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PROVO — Utah County's top law enforcer says he wants to relieve pressure on his overworked staff by forgoing certain low-level cases, a move city attorneys contend would overwhelm them and could leave some offenses uncharged.
Prosecutors in Utah's fastest-growing county are now spread too thin to focus on the important crimes or serve victims properly, according to Utah County Attorney David Leavitt. So his office will leave some misdemeanor cases it previously handled to attorneys in the area's cities, a change he estimates will drop the number of cases his criminal lawyers take on each year from an average of 244 down to 175.
"This is not a wholesale dumping of misdemeanors to city attorneys. We're going to go after the charges that hurt people the most," Leavitt said Tuesday.
The plan is part of a larger overhaul that includes ranking and prioritizing the big cases, like the county's current 19 homicides, and choosing not to file certain criminal charges against first-time offenders if they complete treatment, do community service or pay restitution. The changes are set to take effect alongside the pre-filing diversion program, which goes into effect July 1
Utah's constitution directs county attorneys to handle class A misdemeanors in addition to felonies, but Leavitt believes prosecutors have the discretion to bypass more minor ones, like drug possession, and instead focus on more serious behavior, such as domestic violence, DUI and child abuse.
"It's not an effort to get soft on drugs," Leavitt said. "It's just an effort to bring the best benefits to society that we can."
This is not a wholesale dumping of misdemeanors to county attorneys. We're going to go after the charges that hurt people the most.
–Utah County Attorney David Leavitt
Several city attorneys contend the change would overburden their tiny offices, which advise local leaders and represent the city in civil disputes, in addition to prosecuting more minor class B and C misdemeanors, plus infractions like traffic violations.
"Someone is going to have to prosecute those offenses, and the city attorneys don't have the resources to do so," said Saratoga Springs City Attorney Kevin Thurman. He anticipates the shift would pile an extra 60-75 heroin and meth possession cases onto his office, where two full-time attorneys share the criminal and civil workload.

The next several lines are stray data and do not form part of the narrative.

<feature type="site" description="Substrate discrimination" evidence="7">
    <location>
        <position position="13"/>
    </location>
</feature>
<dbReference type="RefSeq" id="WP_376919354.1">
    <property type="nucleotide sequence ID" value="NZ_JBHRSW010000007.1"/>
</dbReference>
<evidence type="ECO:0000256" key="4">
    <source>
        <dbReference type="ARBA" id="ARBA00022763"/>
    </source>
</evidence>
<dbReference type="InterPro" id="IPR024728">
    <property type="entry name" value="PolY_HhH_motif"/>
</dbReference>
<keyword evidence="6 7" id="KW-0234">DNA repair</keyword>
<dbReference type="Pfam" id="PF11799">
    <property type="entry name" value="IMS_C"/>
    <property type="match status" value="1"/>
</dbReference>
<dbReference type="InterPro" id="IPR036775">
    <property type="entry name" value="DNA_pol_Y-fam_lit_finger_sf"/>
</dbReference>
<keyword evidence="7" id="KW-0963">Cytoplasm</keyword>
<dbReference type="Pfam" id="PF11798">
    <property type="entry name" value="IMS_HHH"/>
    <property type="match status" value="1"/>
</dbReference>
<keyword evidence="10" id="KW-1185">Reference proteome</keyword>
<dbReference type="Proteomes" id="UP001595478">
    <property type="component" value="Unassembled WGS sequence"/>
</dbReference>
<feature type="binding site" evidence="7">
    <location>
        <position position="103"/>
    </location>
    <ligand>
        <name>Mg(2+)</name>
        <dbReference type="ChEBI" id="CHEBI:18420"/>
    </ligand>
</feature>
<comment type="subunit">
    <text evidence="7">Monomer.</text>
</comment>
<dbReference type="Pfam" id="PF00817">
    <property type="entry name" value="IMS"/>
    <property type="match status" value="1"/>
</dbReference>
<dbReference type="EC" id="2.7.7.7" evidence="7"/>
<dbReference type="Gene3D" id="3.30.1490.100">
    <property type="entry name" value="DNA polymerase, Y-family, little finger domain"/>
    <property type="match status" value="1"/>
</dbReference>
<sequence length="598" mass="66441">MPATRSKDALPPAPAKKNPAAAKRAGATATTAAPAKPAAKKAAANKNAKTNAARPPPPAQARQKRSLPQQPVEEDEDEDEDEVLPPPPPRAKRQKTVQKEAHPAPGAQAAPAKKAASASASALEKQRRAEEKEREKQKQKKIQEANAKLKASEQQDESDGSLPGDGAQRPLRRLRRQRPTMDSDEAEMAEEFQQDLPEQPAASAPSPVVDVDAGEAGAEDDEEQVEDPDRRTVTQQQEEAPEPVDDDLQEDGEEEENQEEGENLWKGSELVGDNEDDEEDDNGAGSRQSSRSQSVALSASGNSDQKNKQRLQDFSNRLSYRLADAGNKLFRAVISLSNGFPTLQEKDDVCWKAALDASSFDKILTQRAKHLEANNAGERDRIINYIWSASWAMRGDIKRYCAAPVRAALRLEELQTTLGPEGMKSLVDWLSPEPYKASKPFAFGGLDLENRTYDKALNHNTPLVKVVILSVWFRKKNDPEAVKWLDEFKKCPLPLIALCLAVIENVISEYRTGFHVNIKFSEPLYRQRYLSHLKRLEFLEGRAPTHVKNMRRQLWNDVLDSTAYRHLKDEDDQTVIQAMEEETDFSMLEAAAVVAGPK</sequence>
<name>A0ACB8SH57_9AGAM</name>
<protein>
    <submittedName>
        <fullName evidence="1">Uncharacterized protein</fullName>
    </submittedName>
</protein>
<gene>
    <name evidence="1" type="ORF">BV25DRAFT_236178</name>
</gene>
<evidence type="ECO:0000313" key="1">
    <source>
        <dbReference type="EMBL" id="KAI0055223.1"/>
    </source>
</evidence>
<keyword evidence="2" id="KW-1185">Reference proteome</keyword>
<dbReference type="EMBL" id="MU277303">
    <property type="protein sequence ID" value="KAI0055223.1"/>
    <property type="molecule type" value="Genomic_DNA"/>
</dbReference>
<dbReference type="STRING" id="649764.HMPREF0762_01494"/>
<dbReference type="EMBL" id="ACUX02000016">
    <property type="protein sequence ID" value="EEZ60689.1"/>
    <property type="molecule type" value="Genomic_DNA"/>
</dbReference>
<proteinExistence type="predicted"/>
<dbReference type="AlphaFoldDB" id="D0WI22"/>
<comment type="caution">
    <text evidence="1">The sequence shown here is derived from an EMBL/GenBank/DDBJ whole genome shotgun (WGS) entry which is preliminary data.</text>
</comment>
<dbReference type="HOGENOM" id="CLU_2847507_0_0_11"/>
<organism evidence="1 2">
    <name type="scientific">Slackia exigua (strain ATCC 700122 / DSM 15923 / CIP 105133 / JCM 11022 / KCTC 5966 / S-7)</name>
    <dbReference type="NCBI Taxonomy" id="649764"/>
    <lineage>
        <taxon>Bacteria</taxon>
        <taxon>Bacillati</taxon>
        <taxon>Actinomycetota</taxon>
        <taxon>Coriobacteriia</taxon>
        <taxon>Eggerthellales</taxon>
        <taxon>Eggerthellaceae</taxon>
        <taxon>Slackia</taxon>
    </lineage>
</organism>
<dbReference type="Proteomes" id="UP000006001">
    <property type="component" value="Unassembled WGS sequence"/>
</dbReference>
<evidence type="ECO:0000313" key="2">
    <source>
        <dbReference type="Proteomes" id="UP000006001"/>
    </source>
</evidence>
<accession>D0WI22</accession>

"We're definitely stretched thin as it is," said Thurman, who believes his counterparts within the county are universally opposed to the change.
"I get where they're coming from. I think that their office is underfunded by the county commission and that's the main problem. But the county commission and the county attorney's office can't expect cities to step up and fund the difference," Thurman said.
It's not an effort to get soft on drugs. It's just an effort to bring the best benefits to society that we can.
–Utah County Attorney David Leavitt
He likes the diversion program that favors treatment over penalties, but in cases where an offender doesn't qualify, he estimates, the county attorney still won't file charges. At that point, his city must step up, in part to maintain its good relationship with police, he said.
"Nobody wants to see those crimes go unprosecuted," Thurman said.
Provo, for its part, could not take on the extra load of misdemeanors if it wanted to, said Robert West, city attorney.
"Under state statute, it's clear that it's a discretionary function for us, and it's a responsibility, a duty, for the public prosecutor for the county," West said of the class A misdemeanors. "We don't have enough attorneys in our office to handle the eight courtrooms in the district court."
His office, including part-time employees, amounts to eight attorneys who already prosecute thousands of misdemeanors every year, in addition to defending the city and its airport in civil cases, he said.
The new county initiative is a dialed-down version of the plan Leavitt announced in an April letter to city prosecutors, which informed them his office would refer each class A misdemeanor within city limits to the city's attorney, except those uncovered by a major crimes task force or lumped in with felony cases.
Leavitt wrote that he believed the change "is in the interest of the public good," but walked the approach back after criticism from the city prosecutors. After hearing their concerns, his office will continue to handle the types of class A misdemeanors that his office deems a high priority, he said.
The original announcement "was admittedly a bit of an interception. It didn't articulate really what our motive was," Leavitt said Tuesday.
His prosecutors will continue to review police investigations to decide whether criminal charges fit the behavior, but will refer many of those cases to city attorneys, who will make the final call on whether to file a case.
Last year, Utah County's 19 line prosecutors had an average of about 244 criminal cases, while seven other attorneys supervised them, reviewed police investigations to determine if charges should be filed and handled fewer, more complex cases, according to figures provided by the office. The American Bar Association recommends a caseload of no more than 150 felonies or 400 misdemeanors at a time.
Editor's note: An earlier version said Utah County Attorney David Leavitt does not consider his actions as "a wholesale dumping of misdemeanors to county attorneys." He actually said it is not dumping on city attorneys.